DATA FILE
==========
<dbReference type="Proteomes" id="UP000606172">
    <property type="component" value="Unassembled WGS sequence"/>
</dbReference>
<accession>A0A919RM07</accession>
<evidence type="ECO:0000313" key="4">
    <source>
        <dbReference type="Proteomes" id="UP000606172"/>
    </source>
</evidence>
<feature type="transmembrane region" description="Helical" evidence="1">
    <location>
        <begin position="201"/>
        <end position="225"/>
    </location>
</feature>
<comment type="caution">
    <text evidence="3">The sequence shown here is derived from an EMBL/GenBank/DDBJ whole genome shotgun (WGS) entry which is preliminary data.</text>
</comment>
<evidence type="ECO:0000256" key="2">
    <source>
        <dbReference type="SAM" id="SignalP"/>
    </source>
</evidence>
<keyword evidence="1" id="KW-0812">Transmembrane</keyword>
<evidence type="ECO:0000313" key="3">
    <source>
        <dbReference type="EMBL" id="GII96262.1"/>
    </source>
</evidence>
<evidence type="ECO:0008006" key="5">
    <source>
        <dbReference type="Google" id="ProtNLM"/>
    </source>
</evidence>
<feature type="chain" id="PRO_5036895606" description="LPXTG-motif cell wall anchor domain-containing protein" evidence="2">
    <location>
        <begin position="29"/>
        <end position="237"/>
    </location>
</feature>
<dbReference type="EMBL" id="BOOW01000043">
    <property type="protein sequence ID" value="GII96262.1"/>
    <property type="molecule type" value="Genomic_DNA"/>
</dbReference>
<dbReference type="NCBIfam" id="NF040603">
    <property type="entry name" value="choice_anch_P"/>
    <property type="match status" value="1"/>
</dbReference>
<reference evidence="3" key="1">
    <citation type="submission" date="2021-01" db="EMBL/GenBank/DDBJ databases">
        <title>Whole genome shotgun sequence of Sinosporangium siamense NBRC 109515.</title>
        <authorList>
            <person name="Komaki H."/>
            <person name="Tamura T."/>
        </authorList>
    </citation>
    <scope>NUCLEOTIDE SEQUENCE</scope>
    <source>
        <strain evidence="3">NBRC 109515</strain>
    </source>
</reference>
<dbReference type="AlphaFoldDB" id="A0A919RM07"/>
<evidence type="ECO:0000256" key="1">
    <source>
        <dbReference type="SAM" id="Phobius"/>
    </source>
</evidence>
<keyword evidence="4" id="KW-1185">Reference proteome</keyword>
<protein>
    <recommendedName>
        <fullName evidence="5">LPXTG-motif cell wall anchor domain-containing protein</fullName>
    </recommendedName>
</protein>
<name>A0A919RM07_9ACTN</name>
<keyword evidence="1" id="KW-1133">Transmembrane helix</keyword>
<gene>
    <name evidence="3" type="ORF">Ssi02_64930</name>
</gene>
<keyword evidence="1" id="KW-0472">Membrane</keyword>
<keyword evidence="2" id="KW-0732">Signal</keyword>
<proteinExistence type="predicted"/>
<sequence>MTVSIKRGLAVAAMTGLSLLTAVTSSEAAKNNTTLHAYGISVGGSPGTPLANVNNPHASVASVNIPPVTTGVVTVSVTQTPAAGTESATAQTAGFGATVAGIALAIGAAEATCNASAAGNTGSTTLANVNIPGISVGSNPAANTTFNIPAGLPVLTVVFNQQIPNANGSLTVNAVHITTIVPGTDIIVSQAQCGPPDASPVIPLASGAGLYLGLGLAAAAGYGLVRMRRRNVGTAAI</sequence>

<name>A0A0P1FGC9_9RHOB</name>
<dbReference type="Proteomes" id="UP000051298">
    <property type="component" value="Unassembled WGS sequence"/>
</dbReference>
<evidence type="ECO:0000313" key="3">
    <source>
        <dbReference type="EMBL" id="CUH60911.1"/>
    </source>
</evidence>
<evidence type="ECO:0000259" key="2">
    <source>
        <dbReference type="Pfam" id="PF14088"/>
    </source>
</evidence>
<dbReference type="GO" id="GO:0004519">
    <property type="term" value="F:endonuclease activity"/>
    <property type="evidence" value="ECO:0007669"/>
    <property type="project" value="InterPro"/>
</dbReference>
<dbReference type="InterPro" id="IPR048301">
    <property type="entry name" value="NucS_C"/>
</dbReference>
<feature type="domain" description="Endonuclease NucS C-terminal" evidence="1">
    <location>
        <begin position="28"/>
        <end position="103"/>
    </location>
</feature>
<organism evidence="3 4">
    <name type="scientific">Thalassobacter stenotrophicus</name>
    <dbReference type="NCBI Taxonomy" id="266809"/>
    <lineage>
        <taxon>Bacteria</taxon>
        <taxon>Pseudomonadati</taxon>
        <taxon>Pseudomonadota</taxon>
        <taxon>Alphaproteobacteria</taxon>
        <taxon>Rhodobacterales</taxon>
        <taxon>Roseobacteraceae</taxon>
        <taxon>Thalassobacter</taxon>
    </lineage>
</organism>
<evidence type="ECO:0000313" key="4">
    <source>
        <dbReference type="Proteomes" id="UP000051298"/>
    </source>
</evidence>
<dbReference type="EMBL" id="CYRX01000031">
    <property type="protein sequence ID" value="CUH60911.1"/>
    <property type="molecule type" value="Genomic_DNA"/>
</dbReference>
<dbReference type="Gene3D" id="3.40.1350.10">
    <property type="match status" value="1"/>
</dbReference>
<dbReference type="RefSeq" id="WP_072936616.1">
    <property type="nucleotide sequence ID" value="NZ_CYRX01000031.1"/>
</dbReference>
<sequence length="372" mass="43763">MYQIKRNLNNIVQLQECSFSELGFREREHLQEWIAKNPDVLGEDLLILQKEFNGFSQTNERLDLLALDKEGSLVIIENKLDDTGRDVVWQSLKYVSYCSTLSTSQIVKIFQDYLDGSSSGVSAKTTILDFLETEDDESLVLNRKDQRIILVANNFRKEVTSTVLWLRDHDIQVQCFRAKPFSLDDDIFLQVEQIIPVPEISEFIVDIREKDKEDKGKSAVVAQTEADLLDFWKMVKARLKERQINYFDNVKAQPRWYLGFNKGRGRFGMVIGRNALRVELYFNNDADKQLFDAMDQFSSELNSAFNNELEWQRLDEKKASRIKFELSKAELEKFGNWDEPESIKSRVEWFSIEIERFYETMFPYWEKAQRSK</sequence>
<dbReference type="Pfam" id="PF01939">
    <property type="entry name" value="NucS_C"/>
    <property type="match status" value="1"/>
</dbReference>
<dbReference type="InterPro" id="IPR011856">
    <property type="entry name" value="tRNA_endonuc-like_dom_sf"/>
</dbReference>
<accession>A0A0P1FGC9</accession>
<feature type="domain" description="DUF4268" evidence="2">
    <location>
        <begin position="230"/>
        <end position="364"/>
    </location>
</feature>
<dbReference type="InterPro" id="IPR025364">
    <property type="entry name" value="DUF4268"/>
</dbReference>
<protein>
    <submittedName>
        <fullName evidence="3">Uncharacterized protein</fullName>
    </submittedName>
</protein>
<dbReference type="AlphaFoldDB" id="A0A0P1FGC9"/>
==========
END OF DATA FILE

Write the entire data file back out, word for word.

<dbReference type="Proteomes" id="UP000606172">
    <property type="component" value="Unassembled WGS sequence"/>
</dbReference>
<accession>A0A919RM07</accession>
<evidence type="ECO:0000313" key="4">
    <source>
        <dbReference type="Proteomes" id="UP000606172"/>
    </source>
</evidence>
<feature type="transmembrane region" description="Helical" evidence="1">
    <location>
        <begin position="201"/>
        <end position="225"/>
    </location>
</feature>
<comment type="caution">
    <text evidence="3">The sequence shown here is derived from an EMBL/GenBank/DDBJ whole genome shotgun (WGS) entry which is preliminary data.</text>
</comment>
<evidence type="ECO:0000256" key="2">
    <source>
        <dbReference type="SAM" id="SignalP"/>
    </source>
</evidence>
<keyword evidence="1" id="KW-0812">Transmembrane</keyword>
<evidence type="ECO:0000313" key="3">
    <source>
        <dbReference type="EMBL" id="GII96262.1"/>
    </source>
</evidence>
<evidence type="ECO:0008006" key="5">
    <source>
        <dbReference type="Google" id="ProtNLM"/>
    </source>
</evidence>
<feature type="chain" id="PRO_5036895606" description="LPXTG-motif cell wall anchor domain-containing protein" evidence="2">
    <location>
        <begin position="29"/>
        <end position="237"/>
    </location>
</feature>
<dbReference type="EMBL" id="BOOW01000043">
    <property type="protein sequence ID" value="GII96262.1"/>
    <property type="molecule type" value="Genomic_DNA"/>
</dbReference>
<dbReference type="NCBIfam" id="NF040603">
    <property type="entry name" value="choice_anch_P"/>
    <property type="match status" value="1"/>
</dbReference>
<reference evidence="3" key="1">
    <citation type="submission" date="2021-01" db="EMBL/GenBank/DDBJ databases">
        <title>Whole genome shotgun sequence of Sinosporangium siamense NBRC 109515.</title>
        <authorList>
            <person name="Komaki H."/>
            <person name="Tamura T."/>
        </authorList>
    </citation>
    <scope>NUCLEOTIDE SEQUENCE</scope>
    <source>
        <strain evidence="3">NBRC 109515</strain>
    </source>
</reference>
<dbReference type="AlphaFoldDB" id="A0A919RM07"/>
<evidence type="ECO:0000256" key="1">
    <source>
        <dbReference type="SAM" id="Phobius"/>
    </source>
</evidence>
<keyword evidence="4" id="KW-1185">Reference proteome</keyword>
<protein>
    <recommendedName>
        <fullName evidence="5">LPXTG-motif cell wall anchor domain-containing protein</fullName>
    </recommendedName>
</protein>
<name>A0A919RM07_9ACTN</name>
<keyword evidence="1" id="KW-1133">Transmembrane helix</keyword>
<gene>
    <name evidence="3" type="ORF">Ssi02_64930</name>
</gene>
<keyword evidence="1" id="KW-0472">Membrane</keyword>
<keyword evidence="2" id="KW-0732">Signal</keyword>
<proteinExistence type="predicted"/>
<sequence>MTVSIKRGLAVAAMTGLSLLTAVTSSEAAKNNTTLHAYGISVGGSPGTPLANVNNPHASVASVNIPPVTTGVVTVSVTQTPAAGTESATAQTAGFGATVAGIALAIGAAEATCNASAAGNTGSTTLANVNIPGISVGSNPAANTTFNIPAGLPVLTVVFNQQIPNANGSLTVNAVHITTIVPGTDIIVSQAQCGPPDASPVIPLASGAGLYLGLGLAAAAGYGLVRMRRRNVGTAAI</sequence>

<name>A0A0P1FGC9_9RHOB</name>
<dbReference type="Proteomes" id="UP000051298">
    <property type="component" value="Unassembled WGS sequence"/>
</dbReference>
<evidence type="ECO:0000313" key="3">
    <source>
        <dbReference type="EMBL" id="CUH60911.1"/>
    </source>
</evidence>
<evidence type="ECO:0000259" key="2">
    <source>
        <dbReference type="Pfam" id="PF14088"/>
    </source>
</evidence>
<dbReference type="GO" id="GO:0004519">
    <property type="term" value="F:endonuclease activity"/>
    <property type="evidence" value="ECO:0007669"/>
    <property type="project" value="InterPro"/>
</dbReference>
<dbReference type="InterPro" id="IPR048301">
    <property type="entry name" value="NucS_C"/>
</dbReference>
<feature type="domain" description="Endonuclease NucS C-terminal" evidence="1">
    <location>
        <begin position="28"/>
        <end position="103"/>
    </location>
</feature>
<organism evidence="3 4">
    <name type="scientific">Thalassobacter stenotrophicus</name>
    <dbReference type="NCBI Taxonomy" id="266809"/>
    <lineage>
        <taxon>Bacteria</taxon>
        <taxon>Pseudomonadati</taxon>
        <taxon>Pseudomonadota</taxon>
        <taxon>Alphaproteobacteria</taxon>
        <taxon>Rhodobacterales</taxon>
        <taxon>Roseobacteraceae</taxon>
        <taxon>Thalassobacter</taxon>
    </lineage>
</organism>
<evidence type="ECO:0000313" key="4">
    <source>
        <dbReference type="Proteomes" id="UP000051298"/>
    </source>
</evidence>
<dbReference type="EMBL" id="CYRX01000031">
    <property type="protein sequence ID" value="CUH60911.1"/>
    <property type="molecule type" value="Genomic_DNA"/>
</dbReference>
<dbReference type="Gene3D" id="3.40.1350.10">
    <property type="match status" value="1"/>
</dbReference>
<dbReference type="RefSeq" id="WP_072936616.1">
    <property type="nucleotide sequence ID" value="NZ_CYRX01000031.1"/>
</dbReference>
<sequence length="372" mass="43763">MYQIKRNLNNIVQLQECSFSELGFREREHLQEWIAKNPDVLGEDLLILQKEFNGFSQTNERLDLLALDKEGSLVIIENKLDDTGRDVVWQSLKYVSYCSTLSTSQIVKIFQDYLDGSSSGVSAKTTILDFLETEDDESLVLNRKDQRIILVANNFRKEVTSTVLWLRDHDIQVQCFRAKPFSLDDDIFLQVEQIIPVPEISEFIVDIREKDKEDKGKSAVVAQTEADLLDFWKMVKARLKERQINYFDNVKAQPRWYLGFNKGRGRFGMVIGRNALRVELYFNNDADKQLFDAMDQFSSELNSAFNNELEWQRLDEKKASRIKFELSKAELEKFGNWDEPESIKSRVEWFSIEIERFYETMFPYWEKAQRSK</sequence>
<dbReference type="Pfam" id="PF01939">
    <property type="entry name" value="NucS_C"/>
    <property type="match status" value="1"/>
</dbReference>
<dbReference type="InterPro" id="IPR011856">
    <property type="entry name" value="tRNA_endonuc-like_dom_sf"/>
</dbReference>
<accession>A0A0P1FGC9</accession>
<feature type="domain" description="DUF4268" evidence="2">
    <location>
        <begin position="230"/>
        <end position="364"/>
    </location>
</feature>
<dbReference type="InterPro" id="IPR025364">
    <property type="entry name" value="DUF4268"/>
</dbReference>
<protein>
    <submittedName>
        <fullName evidence="3">Uncharacterized protein</fullName>
    </submittedName>
</protein>
<dbReference type="AlphaFoldDB" id="A0A0P1FGC9"/>